- Madeleine Vionnet made an impression with the bias-cut garment, or a garment made using fabric cut against the grain so that it skimmed the wearer’s body in a way that showed her shape more naturally. Vionnet’s asymmetrical handkerchief dress also became a classic look from that time.
- Jeanne Lanvin, who started off making children’s clothing, made a name for herself when her wealthy patrons began requesting their own versions. Detailed beading and intricate trim became signatures of her designs.
As these designers were breaking new ground (and for some, that began in the 1910s), their looks slowly permeated mainstream culture and made their way across the pond. One of the best ways to see how these couturiers’ pieces translated into clothing with mass appeal is to look at a Sears catalog from the 1920s, which was distributed to millions of families across the United States. As Stella Blum explained in Everyday Fashions of the Twenties:
. . . mail-order fashions began to fall behind those of Paris and by 1930 the lag increased to about two years. Late and somewhat diluted, the style of the period nevertheless touched even the cheapest wearing apparel. The art movements in Paris and the Exposition Internationale des Arts Décoratifs of 1925 managed eventually to make their influence felt on the farms of Iowa, Nebraska and Kansas, and in the ghettos of the large cities.
Ordinary Parisians were almost completely over wearing the knee-length, dropped-waisted dresses by the mid- to late 1920s, but in the United States, the style was increasing in popularity. In Flapper Jane, an article in the September 9, 1925, issue of the New Republic, Bruce Bliven wrote:
These [styles] which I have described are Jane’s clothes, but they are not merely a flapper uniform. They are The Style, Summer of 1925 Eastern Seaboard. These things and none other are being worn by all of Jane’s sisters and her cousins and her aunts. They are being worn by ladies who are three times Jane’s age, and look ten years older; by those twice her age who look a hundred years older.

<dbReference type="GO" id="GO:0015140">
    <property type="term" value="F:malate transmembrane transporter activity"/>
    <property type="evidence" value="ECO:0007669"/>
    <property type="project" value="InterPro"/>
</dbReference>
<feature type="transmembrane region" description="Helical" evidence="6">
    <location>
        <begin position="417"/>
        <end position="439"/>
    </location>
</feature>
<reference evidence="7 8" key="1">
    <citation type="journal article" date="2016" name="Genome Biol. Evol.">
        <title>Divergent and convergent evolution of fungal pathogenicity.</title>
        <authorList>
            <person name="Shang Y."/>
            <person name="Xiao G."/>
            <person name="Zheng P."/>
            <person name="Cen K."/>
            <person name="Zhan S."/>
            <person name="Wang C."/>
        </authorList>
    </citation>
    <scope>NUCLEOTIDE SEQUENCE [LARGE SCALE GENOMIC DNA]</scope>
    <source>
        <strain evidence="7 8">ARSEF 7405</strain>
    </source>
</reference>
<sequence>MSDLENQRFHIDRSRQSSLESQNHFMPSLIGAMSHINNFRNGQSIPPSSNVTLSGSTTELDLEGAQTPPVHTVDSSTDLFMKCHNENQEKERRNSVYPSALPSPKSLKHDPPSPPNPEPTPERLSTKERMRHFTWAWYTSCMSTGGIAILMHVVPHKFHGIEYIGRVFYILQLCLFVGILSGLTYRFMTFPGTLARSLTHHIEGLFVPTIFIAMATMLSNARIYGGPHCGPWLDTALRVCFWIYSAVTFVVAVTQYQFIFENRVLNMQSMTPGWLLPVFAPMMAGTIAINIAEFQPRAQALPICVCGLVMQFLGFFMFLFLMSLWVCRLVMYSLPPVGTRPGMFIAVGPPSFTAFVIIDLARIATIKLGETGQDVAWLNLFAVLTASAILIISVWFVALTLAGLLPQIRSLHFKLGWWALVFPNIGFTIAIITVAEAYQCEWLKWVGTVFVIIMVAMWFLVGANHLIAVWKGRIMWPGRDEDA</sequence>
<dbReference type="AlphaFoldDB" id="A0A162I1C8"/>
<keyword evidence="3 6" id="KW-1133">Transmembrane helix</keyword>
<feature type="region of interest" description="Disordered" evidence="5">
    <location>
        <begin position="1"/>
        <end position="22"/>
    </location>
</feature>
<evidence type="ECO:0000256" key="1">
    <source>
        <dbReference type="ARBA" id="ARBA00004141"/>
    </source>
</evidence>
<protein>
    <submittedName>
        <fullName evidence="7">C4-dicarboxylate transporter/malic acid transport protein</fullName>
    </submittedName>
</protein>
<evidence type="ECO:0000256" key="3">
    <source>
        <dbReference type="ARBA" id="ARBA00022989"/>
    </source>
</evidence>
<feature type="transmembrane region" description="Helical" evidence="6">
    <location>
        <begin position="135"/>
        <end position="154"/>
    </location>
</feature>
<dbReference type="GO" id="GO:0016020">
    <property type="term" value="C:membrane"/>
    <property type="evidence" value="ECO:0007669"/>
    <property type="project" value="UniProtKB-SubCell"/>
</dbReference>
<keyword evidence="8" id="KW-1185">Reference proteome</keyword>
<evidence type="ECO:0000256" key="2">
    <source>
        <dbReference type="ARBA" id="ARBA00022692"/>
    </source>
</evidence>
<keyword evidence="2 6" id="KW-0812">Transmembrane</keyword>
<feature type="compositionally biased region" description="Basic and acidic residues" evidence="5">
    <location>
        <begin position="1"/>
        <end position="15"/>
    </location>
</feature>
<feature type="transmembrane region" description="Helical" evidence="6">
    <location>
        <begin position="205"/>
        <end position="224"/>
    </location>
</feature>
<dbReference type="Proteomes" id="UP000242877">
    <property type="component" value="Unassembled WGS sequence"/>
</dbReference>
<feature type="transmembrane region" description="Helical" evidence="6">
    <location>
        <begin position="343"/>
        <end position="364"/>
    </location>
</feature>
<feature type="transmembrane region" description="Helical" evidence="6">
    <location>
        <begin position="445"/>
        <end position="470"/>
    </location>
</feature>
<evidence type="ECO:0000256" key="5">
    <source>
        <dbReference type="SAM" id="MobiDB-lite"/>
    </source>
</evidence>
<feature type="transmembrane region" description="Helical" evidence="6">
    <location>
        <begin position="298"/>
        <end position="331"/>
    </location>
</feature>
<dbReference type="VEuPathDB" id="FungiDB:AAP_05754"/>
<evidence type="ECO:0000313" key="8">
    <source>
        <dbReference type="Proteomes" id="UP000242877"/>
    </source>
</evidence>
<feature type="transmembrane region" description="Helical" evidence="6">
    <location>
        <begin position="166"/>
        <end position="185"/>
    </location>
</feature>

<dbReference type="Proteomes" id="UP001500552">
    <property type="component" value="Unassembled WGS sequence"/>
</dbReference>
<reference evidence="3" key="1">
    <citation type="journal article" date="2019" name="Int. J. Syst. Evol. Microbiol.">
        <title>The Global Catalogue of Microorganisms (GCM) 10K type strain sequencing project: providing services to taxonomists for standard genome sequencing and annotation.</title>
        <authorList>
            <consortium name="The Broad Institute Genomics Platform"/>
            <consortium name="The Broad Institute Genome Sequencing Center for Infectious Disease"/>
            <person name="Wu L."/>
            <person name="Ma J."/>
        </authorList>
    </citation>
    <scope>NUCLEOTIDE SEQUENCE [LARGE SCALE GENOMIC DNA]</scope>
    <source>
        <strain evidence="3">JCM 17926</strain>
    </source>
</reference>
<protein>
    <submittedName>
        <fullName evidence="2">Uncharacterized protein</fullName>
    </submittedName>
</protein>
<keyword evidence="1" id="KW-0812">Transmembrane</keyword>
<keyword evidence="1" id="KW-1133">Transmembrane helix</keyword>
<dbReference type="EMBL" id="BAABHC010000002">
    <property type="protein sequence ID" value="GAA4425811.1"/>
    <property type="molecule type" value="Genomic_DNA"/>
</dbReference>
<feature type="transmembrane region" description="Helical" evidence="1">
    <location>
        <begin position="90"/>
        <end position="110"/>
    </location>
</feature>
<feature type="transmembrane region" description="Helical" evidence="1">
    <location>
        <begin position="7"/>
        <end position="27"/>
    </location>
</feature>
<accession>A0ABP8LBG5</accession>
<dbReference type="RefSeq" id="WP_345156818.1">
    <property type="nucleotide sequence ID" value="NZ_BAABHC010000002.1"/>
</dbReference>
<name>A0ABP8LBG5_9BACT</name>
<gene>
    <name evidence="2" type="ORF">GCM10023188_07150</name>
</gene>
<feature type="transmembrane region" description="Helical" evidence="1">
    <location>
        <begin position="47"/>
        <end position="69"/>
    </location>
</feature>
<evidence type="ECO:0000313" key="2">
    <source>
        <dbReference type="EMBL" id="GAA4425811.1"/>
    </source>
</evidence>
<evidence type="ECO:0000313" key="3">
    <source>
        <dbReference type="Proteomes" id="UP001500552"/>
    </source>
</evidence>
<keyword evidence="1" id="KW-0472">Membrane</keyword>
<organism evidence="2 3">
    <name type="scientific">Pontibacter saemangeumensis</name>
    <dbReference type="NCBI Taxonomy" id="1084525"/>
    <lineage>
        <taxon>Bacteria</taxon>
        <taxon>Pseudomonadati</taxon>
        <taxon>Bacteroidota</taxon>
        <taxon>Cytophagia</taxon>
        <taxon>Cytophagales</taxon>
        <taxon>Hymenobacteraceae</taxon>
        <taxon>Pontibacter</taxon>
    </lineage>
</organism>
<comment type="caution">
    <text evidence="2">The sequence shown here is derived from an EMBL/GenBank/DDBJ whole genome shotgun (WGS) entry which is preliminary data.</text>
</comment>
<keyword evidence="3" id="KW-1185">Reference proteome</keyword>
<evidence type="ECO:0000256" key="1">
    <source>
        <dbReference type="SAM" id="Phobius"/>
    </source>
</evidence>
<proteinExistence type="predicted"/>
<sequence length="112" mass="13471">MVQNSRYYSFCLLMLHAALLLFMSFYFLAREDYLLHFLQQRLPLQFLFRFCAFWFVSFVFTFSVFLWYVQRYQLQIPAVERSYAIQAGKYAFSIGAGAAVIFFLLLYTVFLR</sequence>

The flapper look was ubiquitous enough to make its way into illustrations and comics. The comic strip “Flapper Fanny Says” tracked the trials and tribulations of the eternally young and somewhat androgynously stylish Fanny. The invention of cartoonist Ethel Hays in 1924, the strip remained in print into the 1940s under different artists.
Around that time, John Held Jr.’s drawings of long-legged, slim-necked, bobbed-haired, cigarette-smoking flappers were making the covers of Life and the New Yorker. His vibrant illustrations, along with those of Russell Patterson and Ralph Barton, captured the exuberant lifestyle–and clothing style–of the time.
Looking back, we can now see how art inspired the decade’s fashion trends and how those fashions fueled a lifestyle. That, in turn, came just about full circle to be reflected in yet another form of visual representation—illustrated depictions of the freewheeling flapper culture—that kept the momentum of the decade going.
April 1, 2013
A campaign in Massachusetts is determined to put an end to wearing saggy pants by enforcing a law enacted back in 1784 and amended in 1987. According to Section 16, “Open and gross lewdness and lascivious behavior,” under the “Crimes Against Chastity, Morality, Decency, and Good Order”:
A man or woman, married or unmarried, who is guilty of open and gross lewdness and lascivious behavior, shall be punished by imprisonment in the state prison for not more than three years or in jail for not more than two years or by a fine of not more than three hundred dollars.
Up to three years in jail and a few hundred dollar fine just for wearing your pants low?!